'Mr. Turner' delivers superb acting, filmmaking

By Barry Paris / Pittsburgh Post-Gazette

Revolutionary artists rarely have an easy time of it, and rarely give those around them an easy time, while typically reveling in the turmoil they cause. I’ve thought about Beethoven and Picasso in that regard. But I’m now thinking about J.M.W. Turner, and so will you if you treat yourself to Mike Leigh’s stunningly beautiful biopic, “Mr. Turner.”

Timothy Spall occupies — no, devours — the title role of that visionary British painter (1775-1851), whose eccentric personality and wildly original landscapes and seascapes captivated early Victorians.

He has a lower lip on which eagles could perch.

He straps himself to a ship’s mast in a storm so he can later paint the full power and violence of nature.

Being financially secure, he visits aristocrats or brothels, depending on his mood.

He lives with his doting barber-father and studio assistant William Turner Sr. — aka “Daddy,” sweetly played by Paul Jesson — for the bulk of both their lives.

All the while, he is watched over by his fanatically devoted housekeeper Hannah (Dorothy Atkinson), who lurks around corners and silently attends to his every need — sex included — with nary a nod or thank-you for her efforts. To complicate things, Hannah’s aunt (Ruth Sheen) periodically shows up in a quivering rage: She’s the mother of Turner’s two illegitimate daughters, whose existence he denies.

The artist was, in fact, stimulated by everybody and everything. There’s a wonderfully funny scene in which he discovers — and poses for — a daguerreotype photo. Other fine sequences involve his skirmishes with the pitiful artist Benjamin Robert Haydon (Martin Savage), an eventual suicide; with foppish critic John Ruskin; and with his hated rival John Constable.

But the film’s best moments depict his chaotic painting techniques — spitting, battering, attacking, violating the canvases, creating fiery sunsets in “proto-psychedelic” pigments — many of which have since faded. He elevated landscape painting from insipid to profound and, as Romanticism’s precursor to Impressionism, had a huge impact on the later likes of Monet. By the end of his life, his paintings became astonishingly abstract.

Director-screenwriter Mr. Leigh’s past work includes the gorgeous Gilbert & Sullivan biopic “Topsy-Turvy” (1999) and the powerful “Vera Drake” (2004). All of his films are characterized by impeccable attention to detail, in production and set and costume design. His scripts defy traditional structure, exploring idiosyncrasies rather than building to stock climaxes. Here, as ever, Mr. Leigh deals with big human-artistic issues via small, extraordinary moments.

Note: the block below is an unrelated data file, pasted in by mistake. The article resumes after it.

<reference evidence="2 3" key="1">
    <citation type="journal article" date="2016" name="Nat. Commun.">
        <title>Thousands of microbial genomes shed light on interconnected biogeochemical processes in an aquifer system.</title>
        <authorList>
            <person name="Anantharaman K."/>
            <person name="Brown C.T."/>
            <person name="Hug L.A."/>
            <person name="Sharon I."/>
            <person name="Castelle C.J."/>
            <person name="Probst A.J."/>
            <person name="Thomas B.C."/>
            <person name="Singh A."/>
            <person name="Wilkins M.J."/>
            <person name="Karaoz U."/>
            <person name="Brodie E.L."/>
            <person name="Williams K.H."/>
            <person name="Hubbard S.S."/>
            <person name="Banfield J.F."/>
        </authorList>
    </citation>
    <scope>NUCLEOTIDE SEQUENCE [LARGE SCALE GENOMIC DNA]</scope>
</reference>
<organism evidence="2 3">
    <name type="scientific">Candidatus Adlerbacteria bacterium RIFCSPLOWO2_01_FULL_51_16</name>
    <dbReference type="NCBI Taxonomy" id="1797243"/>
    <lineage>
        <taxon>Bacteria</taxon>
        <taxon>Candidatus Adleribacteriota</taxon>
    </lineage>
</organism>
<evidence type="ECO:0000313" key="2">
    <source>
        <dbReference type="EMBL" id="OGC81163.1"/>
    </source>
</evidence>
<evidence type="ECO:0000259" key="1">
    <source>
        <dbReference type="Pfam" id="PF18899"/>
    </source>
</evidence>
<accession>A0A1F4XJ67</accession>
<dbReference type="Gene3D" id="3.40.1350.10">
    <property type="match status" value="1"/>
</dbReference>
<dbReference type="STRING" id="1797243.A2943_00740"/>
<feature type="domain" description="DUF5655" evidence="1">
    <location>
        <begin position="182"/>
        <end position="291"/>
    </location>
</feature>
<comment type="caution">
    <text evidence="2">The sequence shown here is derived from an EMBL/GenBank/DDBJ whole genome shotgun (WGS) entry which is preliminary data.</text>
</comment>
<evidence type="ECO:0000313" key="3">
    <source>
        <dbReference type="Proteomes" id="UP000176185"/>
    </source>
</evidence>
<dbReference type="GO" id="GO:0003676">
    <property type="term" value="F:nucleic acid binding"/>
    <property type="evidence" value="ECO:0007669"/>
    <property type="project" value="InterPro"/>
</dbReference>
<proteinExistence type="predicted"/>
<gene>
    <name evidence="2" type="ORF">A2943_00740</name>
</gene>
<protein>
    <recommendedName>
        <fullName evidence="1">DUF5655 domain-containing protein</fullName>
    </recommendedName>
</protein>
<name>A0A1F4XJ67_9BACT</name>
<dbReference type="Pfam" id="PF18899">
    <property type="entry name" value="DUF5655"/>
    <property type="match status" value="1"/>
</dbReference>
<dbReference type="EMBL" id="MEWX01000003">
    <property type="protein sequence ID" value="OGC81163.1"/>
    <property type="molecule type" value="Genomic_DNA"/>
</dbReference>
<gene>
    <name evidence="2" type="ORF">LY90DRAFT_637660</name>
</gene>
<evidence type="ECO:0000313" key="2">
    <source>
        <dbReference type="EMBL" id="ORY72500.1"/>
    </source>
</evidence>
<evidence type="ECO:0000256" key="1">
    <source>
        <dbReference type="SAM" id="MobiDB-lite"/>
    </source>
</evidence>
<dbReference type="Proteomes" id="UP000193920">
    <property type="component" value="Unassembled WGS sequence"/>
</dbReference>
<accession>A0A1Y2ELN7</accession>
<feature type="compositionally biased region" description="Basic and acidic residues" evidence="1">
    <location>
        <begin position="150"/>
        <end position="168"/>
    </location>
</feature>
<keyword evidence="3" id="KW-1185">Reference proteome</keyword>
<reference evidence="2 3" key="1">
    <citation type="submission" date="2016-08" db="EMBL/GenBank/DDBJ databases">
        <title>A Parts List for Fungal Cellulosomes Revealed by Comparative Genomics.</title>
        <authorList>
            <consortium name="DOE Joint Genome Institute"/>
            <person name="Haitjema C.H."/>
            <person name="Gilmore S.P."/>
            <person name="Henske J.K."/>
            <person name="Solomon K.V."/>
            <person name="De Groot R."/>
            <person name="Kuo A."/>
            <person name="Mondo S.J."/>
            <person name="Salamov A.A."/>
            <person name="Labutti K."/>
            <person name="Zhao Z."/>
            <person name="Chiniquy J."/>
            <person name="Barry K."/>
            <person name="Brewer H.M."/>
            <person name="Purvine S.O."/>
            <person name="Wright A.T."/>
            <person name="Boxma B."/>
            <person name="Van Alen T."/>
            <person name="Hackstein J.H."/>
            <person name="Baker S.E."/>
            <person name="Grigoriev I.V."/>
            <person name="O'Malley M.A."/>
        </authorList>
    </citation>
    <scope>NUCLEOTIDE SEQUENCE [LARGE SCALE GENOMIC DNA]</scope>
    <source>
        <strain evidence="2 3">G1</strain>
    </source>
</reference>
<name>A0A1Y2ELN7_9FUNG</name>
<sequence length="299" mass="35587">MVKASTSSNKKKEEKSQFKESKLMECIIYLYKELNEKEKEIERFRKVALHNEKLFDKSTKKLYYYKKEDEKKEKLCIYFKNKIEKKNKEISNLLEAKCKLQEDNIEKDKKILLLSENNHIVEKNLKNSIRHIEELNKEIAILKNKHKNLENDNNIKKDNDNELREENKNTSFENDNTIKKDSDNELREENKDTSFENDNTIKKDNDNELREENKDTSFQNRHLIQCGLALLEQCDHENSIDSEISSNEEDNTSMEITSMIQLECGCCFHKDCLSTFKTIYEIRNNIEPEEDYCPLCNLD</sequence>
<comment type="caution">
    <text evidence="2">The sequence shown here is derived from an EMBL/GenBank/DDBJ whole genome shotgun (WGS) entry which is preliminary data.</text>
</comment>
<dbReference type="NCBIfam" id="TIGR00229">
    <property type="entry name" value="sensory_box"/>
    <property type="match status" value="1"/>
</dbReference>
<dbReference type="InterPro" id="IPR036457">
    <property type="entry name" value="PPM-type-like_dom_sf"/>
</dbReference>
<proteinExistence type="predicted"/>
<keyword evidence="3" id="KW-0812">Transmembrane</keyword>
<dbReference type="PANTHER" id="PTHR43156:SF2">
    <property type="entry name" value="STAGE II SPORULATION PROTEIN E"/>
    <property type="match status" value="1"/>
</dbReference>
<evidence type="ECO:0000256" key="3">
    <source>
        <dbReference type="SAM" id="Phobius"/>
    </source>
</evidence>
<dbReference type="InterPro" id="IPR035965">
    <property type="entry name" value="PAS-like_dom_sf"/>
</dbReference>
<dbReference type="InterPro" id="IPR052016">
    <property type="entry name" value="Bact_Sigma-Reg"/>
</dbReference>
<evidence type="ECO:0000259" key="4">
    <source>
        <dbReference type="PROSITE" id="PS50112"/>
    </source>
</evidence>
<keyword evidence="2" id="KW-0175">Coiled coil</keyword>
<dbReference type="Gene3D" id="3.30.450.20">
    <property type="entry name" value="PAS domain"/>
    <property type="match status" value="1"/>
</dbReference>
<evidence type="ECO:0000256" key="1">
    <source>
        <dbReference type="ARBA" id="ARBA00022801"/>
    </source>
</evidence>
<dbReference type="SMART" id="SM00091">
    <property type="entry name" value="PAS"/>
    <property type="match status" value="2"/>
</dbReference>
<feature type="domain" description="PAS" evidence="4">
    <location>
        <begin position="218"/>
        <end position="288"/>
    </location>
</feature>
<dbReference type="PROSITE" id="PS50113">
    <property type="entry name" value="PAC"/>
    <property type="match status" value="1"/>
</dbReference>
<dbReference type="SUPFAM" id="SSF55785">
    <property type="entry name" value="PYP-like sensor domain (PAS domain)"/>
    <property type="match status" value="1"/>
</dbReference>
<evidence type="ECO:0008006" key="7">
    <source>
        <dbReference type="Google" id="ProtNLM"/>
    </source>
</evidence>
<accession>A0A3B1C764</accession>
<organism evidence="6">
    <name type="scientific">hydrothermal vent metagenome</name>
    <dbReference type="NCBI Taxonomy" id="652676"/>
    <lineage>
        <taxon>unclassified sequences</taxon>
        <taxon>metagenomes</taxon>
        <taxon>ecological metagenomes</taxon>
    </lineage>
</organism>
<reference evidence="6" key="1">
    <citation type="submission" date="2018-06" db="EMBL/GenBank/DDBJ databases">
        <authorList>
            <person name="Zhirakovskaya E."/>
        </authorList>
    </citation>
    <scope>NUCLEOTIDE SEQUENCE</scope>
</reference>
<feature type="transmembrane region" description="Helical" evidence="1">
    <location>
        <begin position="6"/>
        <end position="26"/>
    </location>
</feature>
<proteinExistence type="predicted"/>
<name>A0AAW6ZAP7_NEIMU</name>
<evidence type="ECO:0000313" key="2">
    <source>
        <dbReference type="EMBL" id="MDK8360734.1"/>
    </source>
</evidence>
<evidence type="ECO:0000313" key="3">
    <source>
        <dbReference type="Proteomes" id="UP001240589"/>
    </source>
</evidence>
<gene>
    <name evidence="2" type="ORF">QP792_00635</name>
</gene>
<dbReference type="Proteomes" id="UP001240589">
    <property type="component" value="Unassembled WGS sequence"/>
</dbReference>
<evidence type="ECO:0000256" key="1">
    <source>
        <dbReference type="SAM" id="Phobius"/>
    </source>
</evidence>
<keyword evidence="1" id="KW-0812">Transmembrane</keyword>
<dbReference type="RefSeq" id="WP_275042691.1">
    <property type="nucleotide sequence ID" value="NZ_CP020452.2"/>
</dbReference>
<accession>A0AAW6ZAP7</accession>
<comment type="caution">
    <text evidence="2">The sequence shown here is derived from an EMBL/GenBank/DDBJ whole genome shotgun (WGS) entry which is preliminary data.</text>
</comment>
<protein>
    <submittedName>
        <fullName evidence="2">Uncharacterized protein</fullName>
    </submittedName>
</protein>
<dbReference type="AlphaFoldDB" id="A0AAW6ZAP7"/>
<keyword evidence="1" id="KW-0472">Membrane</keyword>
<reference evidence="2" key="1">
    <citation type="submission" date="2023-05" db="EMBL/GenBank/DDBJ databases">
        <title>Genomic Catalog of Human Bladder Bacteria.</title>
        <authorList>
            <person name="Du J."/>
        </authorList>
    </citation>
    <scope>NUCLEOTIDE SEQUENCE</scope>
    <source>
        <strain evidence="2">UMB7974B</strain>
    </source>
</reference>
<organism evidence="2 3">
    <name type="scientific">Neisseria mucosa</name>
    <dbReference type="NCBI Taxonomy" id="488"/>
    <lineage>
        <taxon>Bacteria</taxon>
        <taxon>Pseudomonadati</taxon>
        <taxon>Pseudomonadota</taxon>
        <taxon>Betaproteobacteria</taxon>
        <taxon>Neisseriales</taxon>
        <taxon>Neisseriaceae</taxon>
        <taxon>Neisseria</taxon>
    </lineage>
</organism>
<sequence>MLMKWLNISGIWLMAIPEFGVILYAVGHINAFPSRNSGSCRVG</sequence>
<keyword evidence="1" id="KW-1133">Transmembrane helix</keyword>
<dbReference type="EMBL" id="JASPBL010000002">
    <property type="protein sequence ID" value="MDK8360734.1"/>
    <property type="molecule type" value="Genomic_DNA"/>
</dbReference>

Befitting the subject, Dick Pope’s sumptuous cinematography is on a David Lean epic level, matching the Turner canvases whose creation it illuminates, from the first exquisite opening shot of a Dutch windmill, with two girls’ bodies and voices slowly fading in, as Turner paints. Mr. Pope somehow bridges the gap between painting and photography in the light, texture and composition of every frame — “the sun at crepuscular time of day,” as Turner says, or the special light at Margate.

That photography has earned an Oscar nomination — as have Gary Yershon’s excellent musical score and the production and costume designs. But why not the acting?

Mr. Spall’s performance is nothing short of colossal — with his piercing stare and that terrifying lower lip! Grunting, growling, snorting, stomping through the film with periodic emotional explosions — it’s a scenery-chewing tour de force, perfectly leavened by vulnerability. At times, his Turner looks and sounds almost like Quasimodo. It’s a role he was born to play and, at director Leigh’s request, he spent two years learning how to paint in preparation for it.

Ms. Atkinson nearly steals the show as poor Hannah, long-suffering — literally — from a terrible, scrofulous skin disease that made her life physically as well as psychologically agonizing. Marion Bailey as the charming seaside landlady with whom Turner falls in love is a complementary joy.

Mr. Leigh deserves special kudos for all the wonderful interplay, subtexts and sexual tensions going on among minor characters — people on boats, bored audience members at lectures, “extras” we’ll never see more than once — who are always reacting to the larger action. That helps the inordinate 2½-hour running time of “Mr. Turner” seem to go by in a flash.

And “Mr. Turner,” by the way, has helped generate a new interest in Turner's works: His “Rome, From Mount Aventine” (1835) recently sold at Sotheby’s auction for $47 million — the record for a British artist.

These words from Marcel Proust are supremely relevant to Turner:

“Everything great in our world comes from neurotics. They alone have founded our religions and composed our masterpieces. Never will the world know all it owes to them nor all that they have suffered to enrich us. We enjoy lovely music, beautiful paintings, a thousand intellectual delicacies, but we have no idea of their cost, to those who invented them, in sleepless nights, tears, spasmodic laughter, rashes, asthmas, epilepsies, and the fear of death, which is worse than all the rest.”

Post-Gazette film critic emeritus Barry Paris: parispg48@aol.com.

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